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The middle class is stuck in neutral, if not outright disappearing.
The middle class is stuck in neutral, if not outright disappearing.

US Middle Class in Trouble

US Middle Class in Trouble

The United States is often thought of as a country built upon the backbone of working- and middle-class Americans. But truth be told, the middle class is stuck in neutral, if not outright disappearing.
According to an analysis released by Pew Research Center earlier this year, 203 of the 229 major US metropolitan areas it surveyed between 2000 and 2014 showed a decline in middle-class families, NewsMax reported.
In other words, families are either ascending the rungs of the socioeconomic ladder into more specialized jobs with higher income, or they're falling into lower-income groups. This is a nationwide trend that's pretty much been ongoing for at least the past three decades.
What's really wrong with the middle class likely boils down to these seven issues.
1. Stagnant Wage Growth
One of the biggest challenges for middle-class families is they've watched their wages grow on a nominal basis but stay relatively stagnant on an inflation-adjusted basis. Based on data provided by the Bureau of Labor Statistics and interpreted by the Pew Research Center, nominal wages for average hourly workers jumped better than 700% between 1964 and 2014 to $20.67 an hour. However, when factoring in the effects of inflation over those 50 years, real wages grew by less than 8%.
2. High Levels of Debt
Another issue for middle-class families is that they're getting too liberal when it comes to their usage of credit.
A survey commissioned by the Federal Reserve every three years, known as the Survey of Consumer Finances, observed that the debt burden of the average middle-class household in 2013 was 122% of annual household income. Although this is down from a peak of more than 140% in 2010, it's nearly double the debt burden of American families in 1989.
High levels of debt can be a major concern for middle-class families, since high debt can divert dollars that should be saved for retirement to paying bills instead.
3. Historically Low Lending Rates
The Federal Reserve's interest-rate policy has been great news for existing and new homeowners looking to take advantage of great rates, and businesses that have used the access to cheap capital to expand their operations, hire, and even acquire.
Who hasn't particularly appreciated the Fed's monetary policy since December 2008 is the middle class. Though some middle-class families have benefited from low mortgage rates, the overall effect on "America's backbone" has been negative, with yields on bank CDs, savings accounts, checking accounts, and US Treasury bonds tracking near all-time lows.
Middle-class consumers have counted on the guaranteed income of interest-bearing assets for years, but they've been let down recently by nominal growth rates that are underperforming relative to inflation, leading to real money losses and reduced purchasing power.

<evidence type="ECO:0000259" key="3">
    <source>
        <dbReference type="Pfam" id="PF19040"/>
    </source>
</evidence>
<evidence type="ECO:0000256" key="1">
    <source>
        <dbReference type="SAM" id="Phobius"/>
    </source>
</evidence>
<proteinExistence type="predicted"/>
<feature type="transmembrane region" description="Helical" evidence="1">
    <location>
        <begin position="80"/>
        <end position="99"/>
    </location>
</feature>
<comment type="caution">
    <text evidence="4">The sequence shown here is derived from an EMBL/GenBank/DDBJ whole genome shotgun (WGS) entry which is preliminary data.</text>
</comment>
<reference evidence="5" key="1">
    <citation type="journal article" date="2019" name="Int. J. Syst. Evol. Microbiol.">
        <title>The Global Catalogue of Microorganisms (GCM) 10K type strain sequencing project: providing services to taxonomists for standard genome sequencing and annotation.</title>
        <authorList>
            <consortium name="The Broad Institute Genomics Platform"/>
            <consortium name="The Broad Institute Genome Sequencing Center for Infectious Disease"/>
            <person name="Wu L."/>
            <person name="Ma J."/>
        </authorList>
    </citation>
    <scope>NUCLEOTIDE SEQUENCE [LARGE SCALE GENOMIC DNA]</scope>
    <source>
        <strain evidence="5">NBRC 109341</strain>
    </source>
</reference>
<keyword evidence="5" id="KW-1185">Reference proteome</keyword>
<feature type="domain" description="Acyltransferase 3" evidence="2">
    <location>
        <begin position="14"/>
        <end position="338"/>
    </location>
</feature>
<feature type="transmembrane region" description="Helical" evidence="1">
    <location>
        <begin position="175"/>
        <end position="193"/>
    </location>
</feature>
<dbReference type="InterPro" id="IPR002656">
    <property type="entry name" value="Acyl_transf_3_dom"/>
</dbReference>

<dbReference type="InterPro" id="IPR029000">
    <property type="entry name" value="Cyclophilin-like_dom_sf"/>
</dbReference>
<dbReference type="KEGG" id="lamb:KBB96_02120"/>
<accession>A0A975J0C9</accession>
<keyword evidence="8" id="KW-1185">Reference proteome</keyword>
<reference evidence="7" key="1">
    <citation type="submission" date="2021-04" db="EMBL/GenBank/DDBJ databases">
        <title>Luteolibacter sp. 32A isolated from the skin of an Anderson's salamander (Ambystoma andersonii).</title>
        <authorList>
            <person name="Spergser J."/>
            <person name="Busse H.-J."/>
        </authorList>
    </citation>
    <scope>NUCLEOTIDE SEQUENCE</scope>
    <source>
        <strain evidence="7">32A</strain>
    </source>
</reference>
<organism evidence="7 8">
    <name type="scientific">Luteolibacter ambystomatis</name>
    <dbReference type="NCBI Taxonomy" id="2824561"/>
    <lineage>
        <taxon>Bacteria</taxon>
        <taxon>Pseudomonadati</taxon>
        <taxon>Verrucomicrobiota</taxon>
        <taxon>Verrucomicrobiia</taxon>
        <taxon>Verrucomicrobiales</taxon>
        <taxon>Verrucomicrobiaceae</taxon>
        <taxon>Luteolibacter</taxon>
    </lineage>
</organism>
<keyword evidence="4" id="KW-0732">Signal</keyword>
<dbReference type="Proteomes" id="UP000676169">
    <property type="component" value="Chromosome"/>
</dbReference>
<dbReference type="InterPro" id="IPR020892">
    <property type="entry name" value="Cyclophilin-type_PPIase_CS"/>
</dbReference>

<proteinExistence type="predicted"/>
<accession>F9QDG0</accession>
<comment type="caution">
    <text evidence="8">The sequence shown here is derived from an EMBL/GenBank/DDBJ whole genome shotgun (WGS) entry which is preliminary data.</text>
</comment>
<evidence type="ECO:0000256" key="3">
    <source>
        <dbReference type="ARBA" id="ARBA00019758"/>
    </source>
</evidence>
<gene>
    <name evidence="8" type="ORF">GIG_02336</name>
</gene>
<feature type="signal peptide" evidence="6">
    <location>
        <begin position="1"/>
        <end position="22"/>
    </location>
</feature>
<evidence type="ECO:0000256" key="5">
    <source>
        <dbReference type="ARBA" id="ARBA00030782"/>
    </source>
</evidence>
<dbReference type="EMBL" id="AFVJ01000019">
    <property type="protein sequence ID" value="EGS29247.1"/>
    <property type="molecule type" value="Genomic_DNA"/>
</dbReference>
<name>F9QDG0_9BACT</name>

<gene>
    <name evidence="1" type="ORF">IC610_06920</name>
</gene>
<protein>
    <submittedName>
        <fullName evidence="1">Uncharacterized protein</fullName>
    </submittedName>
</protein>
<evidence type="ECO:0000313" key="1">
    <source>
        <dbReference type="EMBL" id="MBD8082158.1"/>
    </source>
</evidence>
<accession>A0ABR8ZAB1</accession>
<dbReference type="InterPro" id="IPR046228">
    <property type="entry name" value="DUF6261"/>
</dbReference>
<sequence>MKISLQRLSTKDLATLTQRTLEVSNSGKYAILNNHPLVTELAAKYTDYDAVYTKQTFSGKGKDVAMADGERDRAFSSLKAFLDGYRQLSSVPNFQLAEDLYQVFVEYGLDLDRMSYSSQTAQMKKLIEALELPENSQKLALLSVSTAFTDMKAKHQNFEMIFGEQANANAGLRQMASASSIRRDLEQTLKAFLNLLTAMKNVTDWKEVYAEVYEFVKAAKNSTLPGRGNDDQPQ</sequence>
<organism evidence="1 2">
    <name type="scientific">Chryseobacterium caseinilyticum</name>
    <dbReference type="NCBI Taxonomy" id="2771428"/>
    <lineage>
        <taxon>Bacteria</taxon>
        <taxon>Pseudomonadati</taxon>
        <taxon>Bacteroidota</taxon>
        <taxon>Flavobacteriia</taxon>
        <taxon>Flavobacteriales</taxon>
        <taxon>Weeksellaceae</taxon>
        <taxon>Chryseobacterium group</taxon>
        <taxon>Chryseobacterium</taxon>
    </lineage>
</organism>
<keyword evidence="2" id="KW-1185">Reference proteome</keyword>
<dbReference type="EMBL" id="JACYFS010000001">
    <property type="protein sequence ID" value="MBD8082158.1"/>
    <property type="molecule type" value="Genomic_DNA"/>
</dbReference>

4. Poor Savings Habits
Another bit of self-sabotage from those in the middle class is their inability to save a sufficient amount of their annual income.
According to the St. Louis Federal Reserve, the personal savings rate in the US as of July was a meager 5.7%. This is half of what the US savings rate was 50 years ago. However, this figure takes into account all workers.
5. Growing Income Inequality
Building a bit on the aforementioned point is that the income inequality between the upper-class and middle-class is widening in America.
The 2015 Credit Suisse Global Wealth Report found that while the middle class in the US has the highest total wealth of the 21 countries it individually examined, the US middle class ranked dead last of the 21 countries in terms of the total share of wealth held, with 19.6%.
6. Lingering Great Recession Woes
The middle class can also probably point to the lingering effects of the Great Recession for why they're stuck in neutral.
Home prices, which historically outpaced inflation by a very narrow margin between 1890 and 1997, surged in the decade between 1997 and 2007, only to come crashing down again. In many instances, the net wealth of middle-class families was predominantly derived from their equity in their primary residence. With home prices still well below their 2007 peak, the net worth of middle-class families has taken a hit.
Between 2000 and 2014, median income for middle-class households dipped by 4%. However, when taking into account growing debt, stagnant income, and falling home prices, the actual median wealth of American middle-class households dropped by 28% between 2001 and 2013.
7. Growing Reliance on Part-Time Work
The final issue for the middle class is that the opportunity to land a well-paying job is spotty, at best.
Based on data from the US Bureau of Labor Statistics, more than six million people in August 2016 were part-time workers for economic reasons. In layman's terms, these are people who work under 35 hours a week but aren't part-time by choice. They'd rather be full-time workers but can't seem to find a job to suit their needs and skills.
Though this figure has fallen from a peak of more than nine million during the Great Recession, we'd have to go back to 1993 to find the last time more than six million people were part-time for economic reasons.
If businesses continue to seek highly skilled workers, but those jobs are either isolated in certain parts of the country, or middle-class consumers don't have access to a college education to obtain the appropriate skills because of the rising cost of college, it makes landing a well-paying job very difficult.

 

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